The EPA Friday announced delays in the spring RVP transition deadline, and for small refinery compliance with their RFS requirements.
Money managers continue to bail out of their long positions in Brent crude and RBOB contracts, licking their wounds after the large speculative category of trader went into the collapse betting heavily that prices would rise. Money managers have made small increases in WTI net length for a 3rd straight week, in a relatively small bet that the bottom may be in.
Mixed Energy Complex This Morning
The energy complex is mixed so far this morning with gas and diesel futures up 1.5 - 2 cents while American and European crude grades fall between 50 cents and a dollar per barrel. It looks like the gasoline crack spread carved out a bottom on Monday when it reached negative values for the first time since the 2008 collapse, and has traded up the rest of the week.
The EPA is supposed to announce its decision on fuel waivers later today. That announcement feels a bit anticlimactic after the EPA has said it is suspending enforcement of environmental laws in general.
WTI was dealt another fundamental blow after the new stimulus package left out funds for the previously announced SPR crude oil purchase, leaving the Department of Energy to suspend its buying plans.
Technically speaking, WTI still looks vulnerable to a drop below 20 dollars after failing to break out of its descending triangle pattern this week. On the other hand, the big drop earlier this month left a sizable gap on the chart and people that want to sound like technical traders often to say “gaps always get filled”.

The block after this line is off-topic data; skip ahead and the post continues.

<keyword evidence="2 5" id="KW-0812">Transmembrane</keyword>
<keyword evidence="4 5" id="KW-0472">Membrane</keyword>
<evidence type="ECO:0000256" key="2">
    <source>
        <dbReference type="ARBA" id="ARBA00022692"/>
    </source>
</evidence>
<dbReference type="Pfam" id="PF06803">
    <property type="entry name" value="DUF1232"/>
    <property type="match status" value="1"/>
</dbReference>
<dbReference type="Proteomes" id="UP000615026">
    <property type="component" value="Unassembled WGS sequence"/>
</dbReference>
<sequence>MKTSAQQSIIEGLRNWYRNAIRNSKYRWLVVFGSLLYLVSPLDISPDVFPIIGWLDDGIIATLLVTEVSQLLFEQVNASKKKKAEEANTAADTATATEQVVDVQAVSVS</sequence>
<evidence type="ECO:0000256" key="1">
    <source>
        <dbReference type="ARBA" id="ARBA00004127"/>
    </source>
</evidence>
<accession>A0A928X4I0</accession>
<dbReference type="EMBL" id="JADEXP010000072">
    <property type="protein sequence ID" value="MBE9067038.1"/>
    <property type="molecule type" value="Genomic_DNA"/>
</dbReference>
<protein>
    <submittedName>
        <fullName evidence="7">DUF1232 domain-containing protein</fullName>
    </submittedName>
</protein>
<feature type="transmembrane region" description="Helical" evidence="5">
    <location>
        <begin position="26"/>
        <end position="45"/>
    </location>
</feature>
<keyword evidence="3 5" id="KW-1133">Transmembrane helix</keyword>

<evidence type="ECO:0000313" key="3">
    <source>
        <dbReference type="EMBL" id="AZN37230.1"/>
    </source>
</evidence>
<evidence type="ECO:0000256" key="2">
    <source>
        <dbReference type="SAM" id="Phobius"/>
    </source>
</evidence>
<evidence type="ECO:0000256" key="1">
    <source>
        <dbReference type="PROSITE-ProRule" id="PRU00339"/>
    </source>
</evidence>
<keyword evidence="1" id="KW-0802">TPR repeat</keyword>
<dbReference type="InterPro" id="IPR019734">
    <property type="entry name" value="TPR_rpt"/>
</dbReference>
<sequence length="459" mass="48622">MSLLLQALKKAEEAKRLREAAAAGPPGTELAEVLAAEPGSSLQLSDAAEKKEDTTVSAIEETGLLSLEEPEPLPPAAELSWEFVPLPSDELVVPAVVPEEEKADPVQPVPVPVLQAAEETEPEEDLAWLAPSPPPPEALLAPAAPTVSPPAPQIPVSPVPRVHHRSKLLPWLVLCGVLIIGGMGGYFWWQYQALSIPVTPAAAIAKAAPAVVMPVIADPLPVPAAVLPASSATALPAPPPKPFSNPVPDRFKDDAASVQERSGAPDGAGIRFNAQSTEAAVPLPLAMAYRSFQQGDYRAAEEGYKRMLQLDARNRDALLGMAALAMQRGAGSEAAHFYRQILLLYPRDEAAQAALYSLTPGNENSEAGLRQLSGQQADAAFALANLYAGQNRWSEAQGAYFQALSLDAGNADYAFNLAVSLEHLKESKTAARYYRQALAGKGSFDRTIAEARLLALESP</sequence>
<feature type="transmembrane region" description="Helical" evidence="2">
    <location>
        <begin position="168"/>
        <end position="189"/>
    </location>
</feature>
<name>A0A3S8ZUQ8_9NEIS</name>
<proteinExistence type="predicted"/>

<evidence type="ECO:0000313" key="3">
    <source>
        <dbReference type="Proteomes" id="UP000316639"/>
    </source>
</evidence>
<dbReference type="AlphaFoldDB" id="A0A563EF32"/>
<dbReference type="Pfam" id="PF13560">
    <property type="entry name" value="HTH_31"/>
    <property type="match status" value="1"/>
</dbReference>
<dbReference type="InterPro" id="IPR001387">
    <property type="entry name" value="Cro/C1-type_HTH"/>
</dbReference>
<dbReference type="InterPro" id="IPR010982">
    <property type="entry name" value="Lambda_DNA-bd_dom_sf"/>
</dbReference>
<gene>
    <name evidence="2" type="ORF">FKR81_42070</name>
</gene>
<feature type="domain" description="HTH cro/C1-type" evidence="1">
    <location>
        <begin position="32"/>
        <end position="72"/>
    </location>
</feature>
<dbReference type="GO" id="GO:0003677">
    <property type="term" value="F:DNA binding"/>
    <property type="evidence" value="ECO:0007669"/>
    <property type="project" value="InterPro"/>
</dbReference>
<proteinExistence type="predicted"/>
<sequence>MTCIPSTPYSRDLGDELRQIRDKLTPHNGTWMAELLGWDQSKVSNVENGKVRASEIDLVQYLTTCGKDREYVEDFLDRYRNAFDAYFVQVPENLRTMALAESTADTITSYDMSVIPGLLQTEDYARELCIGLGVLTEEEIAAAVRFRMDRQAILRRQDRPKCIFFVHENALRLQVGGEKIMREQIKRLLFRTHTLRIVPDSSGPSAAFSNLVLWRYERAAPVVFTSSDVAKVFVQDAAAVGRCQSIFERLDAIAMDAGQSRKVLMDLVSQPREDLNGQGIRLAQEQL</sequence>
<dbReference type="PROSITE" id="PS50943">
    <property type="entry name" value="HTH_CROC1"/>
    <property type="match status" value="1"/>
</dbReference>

For those looking for a fundamental reason for oil prices to rebound: New reports suggest Russia is working towards a new alliance with OPEC to deal with the drop in oil demand and prices.
Recovery Rally Running Out Of Steam
The recovery rally in energy and equity markets appears to be running out of steam this morning after some eye popping jobless claim figures puts the economic impact of the coronavirus shutdown in harsh perspective, suggesting the largest stimulus package in history may not be enough.
The U.S. Senate passed its two trillion dollar spending bill, which is expected to become law later this week. It does not appear that the bill will have immediate impacts on energy supply or demand. Several reports this morning are noting (with no lack of dismay) that “clean” energy funding wasn’t included in the stimulus package.
Weekly jobless claims were nearly four times greater than the previous records set in 2009, with more than 3.2 million Americans filing for unemployment last week. While we saw large drops in demand in the DOE report this week, that surge in jobless claims, coupled with the increased shelter in place orders this week suggests that the nine percent estimated drop in U.S. gasoline demand will be dwarfed in next week’s report.
More states are jumping on the RVP waiver bandwagon as the seasonal transition from winter to summer gasoline looks both impossible and unnecessary this spring. No official word yet from the EPA if they’ll follow suit on the federal level.
Week 12 - US DOE Inventory Recap
How Long Will It Last?
How long will it last? That seems to be the question of the day, whether in regards to the virus, shelter-in-place orders, or the recovery rally in stocks and energy prices after the DJIA had its best percentage gain in 87 years Tuesday.